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Technical Paper

Development of V6 Miller Cycle Gasoline Engine

1994-03-01
940198
A gasoline engine with an entirely new combustion cycle deriving from Miller Cycle is developed. By delaying closing timing of intake valve and with new Lysholm Compressor which provides higher boost pressure, engine knocking is avoided while high compression ratio is maintained and approximately 1.5 times larger toque than that of a naturally aspirated(NA) engine of the same displacement is realized. This V6 Miller Cycle gasoline engine can be the alternative to a larger displacement NA engine because of its equivalent torque performance and its lower fuel consumption by the effect of smaller displacement.
Technical Paper

Mechanism of Improving Fuel Efficiency by Miller Cycle and Its Future Prospect

1995-02-01
950974
We have introduced a supercharged Miller Cycle gasoline engine into the market in 1993 as an answer to the requirement of reduction in CO2 emission of vehicles. Improvement in the fuel economy of a supercharged Miller Cycle engine is achieved by the reduction of friction loss due to a smaller displacement. The biggest problem of a conventional supercharged engine is knocking. In order to avoid the knocking, lower compression ratio, which accompanies lower expansion ratio, has been adopted by the conventonal engines and achieved insufficient fuel economy improvement. The Miller Cycle obtains superior anti-knocking performance as well as lowering compression ratio, while keeping the high expansion ratio. The decreased friction loss by the smaller displacement has completely lead to the improvement of fuel economy.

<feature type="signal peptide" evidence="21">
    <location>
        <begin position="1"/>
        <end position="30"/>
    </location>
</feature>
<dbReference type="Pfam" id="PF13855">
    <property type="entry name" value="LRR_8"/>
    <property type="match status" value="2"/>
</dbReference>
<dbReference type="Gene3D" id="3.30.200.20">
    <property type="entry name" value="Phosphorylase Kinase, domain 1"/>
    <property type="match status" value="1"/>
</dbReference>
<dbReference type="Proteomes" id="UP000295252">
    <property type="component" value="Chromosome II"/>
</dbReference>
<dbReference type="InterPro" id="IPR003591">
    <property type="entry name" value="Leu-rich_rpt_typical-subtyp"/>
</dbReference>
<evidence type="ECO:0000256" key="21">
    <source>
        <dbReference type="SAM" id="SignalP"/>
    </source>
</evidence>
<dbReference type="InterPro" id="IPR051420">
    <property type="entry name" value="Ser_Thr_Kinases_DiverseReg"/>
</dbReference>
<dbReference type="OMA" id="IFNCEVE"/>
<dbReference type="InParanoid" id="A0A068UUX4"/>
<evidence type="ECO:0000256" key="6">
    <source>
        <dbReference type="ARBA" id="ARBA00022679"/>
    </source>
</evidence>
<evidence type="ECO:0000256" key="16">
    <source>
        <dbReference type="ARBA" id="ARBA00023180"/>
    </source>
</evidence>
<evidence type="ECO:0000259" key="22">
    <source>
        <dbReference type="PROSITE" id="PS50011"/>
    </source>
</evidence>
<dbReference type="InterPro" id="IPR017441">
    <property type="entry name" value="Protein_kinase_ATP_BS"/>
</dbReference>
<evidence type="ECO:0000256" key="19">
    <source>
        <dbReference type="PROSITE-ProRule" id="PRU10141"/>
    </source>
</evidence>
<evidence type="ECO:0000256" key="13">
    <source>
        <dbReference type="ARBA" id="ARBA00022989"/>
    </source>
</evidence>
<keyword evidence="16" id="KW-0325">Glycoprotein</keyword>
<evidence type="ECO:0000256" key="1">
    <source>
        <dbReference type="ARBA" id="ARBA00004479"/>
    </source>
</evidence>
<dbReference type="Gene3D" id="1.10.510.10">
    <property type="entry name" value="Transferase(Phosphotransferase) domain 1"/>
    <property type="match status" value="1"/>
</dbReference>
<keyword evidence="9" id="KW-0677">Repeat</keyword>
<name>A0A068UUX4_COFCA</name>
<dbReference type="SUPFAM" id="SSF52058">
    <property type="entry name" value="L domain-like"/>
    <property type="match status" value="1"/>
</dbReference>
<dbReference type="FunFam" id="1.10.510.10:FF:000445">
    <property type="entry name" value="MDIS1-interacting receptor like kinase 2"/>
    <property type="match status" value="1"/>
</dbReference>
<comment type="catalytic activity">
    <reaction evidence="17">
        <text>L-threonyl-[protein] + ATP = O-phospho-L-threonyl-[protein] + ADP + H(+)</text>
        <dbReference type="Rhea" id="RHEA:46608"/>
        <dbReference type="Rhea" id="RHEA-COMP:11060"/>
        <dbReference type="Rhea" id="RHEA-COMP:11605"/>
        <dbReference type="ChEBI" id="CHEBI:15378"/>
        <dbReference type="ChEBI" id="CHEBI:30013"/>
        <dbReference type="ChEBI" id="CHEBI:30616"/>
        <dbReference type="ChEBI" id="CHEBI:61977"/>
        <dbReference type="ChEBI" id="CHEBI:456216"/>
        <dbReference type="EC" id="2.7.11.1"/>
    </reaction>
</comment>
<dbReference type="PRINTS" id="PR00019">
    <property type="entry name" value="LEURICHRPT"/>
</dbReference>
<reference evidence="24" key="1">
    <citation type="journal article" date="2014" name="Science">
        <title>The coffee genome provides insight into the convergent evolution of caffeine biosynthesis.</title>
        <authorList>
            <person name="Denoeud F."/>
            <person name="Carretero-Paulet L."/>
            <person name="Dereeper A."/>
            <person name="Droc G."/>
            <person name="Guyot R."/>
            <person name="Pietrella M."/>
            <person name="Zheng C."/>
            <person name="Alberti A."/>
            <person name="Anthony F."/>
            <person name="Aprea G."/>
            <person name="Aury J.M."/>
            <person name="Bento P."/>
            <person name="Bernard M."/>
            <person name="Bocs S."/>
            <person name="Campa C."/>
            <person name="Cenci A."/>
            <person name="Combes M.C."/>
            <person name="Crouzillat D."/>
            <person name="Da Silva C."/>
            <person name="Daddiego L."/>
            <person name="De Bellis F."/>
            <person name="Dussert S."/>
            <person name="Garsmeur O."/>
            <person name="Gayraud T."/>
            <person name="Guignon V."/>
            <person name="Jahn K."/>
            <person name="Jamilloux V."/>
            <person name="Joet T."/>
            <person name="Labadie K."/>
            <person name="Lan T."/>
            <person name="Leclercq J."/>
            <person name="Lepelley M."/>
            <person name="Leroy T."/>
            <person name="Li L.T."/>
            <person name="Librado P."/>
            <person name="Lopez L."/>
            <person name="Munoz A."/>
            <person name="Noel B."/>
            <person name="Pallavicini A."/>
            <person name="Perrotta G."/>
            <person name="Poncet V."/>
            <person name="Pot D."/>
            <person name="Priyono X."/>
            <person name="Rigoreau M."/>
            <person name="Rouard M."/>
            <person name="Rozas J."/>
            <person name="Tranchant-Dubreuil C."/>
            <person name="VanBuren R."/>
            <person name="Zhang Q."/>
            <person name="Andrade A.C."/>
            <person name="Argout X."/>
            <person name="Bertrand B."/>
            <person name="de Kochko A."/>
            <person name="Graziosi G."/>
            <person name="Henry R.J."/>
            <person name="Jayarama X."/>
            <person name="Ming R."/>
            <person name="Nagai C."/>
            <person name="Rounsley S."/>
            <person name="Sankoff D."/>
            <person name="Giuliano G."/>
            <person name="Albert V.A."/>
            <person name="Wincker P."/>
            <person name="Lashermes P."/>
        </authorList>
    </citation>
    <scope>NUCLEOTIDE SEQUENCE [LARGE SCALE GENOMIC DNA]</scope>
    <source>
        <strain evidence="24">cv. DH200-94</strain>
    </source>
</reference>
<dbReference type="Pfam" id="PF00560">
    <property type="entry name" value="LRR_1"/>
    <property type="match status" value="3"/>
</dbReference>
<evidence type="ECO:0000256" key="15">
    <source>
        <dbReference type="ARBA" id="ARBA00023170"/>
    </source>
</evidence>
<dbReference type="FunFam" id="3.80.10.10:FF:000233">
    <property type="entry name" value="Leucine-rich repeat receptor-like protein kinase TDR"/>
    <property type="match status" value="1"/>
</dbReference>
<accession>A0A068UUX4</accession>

Technical Paper

Measurement of Oxygen Storage Capacity of Three-Way Catalyst and Optimization of A/F Perturbation Control to Its Characteristics

2002-03-04
2002-01-1094
In order to study alternate methods of Air Fuel ratio (A/F) perturbation for maximizing three-way catalyst conversion efficiency, two methods for measuring the Oxygen Storage Capacity (OSC) of Catalyst were developed on an engine test bench. The first is to measure just the break-through Perturbing Oxygen Quantity (POQ, which is defined as the product of A/F amplitude, perturbation period and gas flow), and the second is to measure the response delay of the rear A/F sensor, which has been improved to be very similar to the former. Then, the OSC values of many catalysts were investigated with different perturbation parameters. The results show that OSC would not be affected by amplitude, period of perturbation and gas flow, and that the best conversion efficiency is obtained when the value of POQ is about 1/2 of the value for OSC. These results suggest that the best way to control perturbation is to keep POQ at 1/2 of OSC by setting perturbation parameters.
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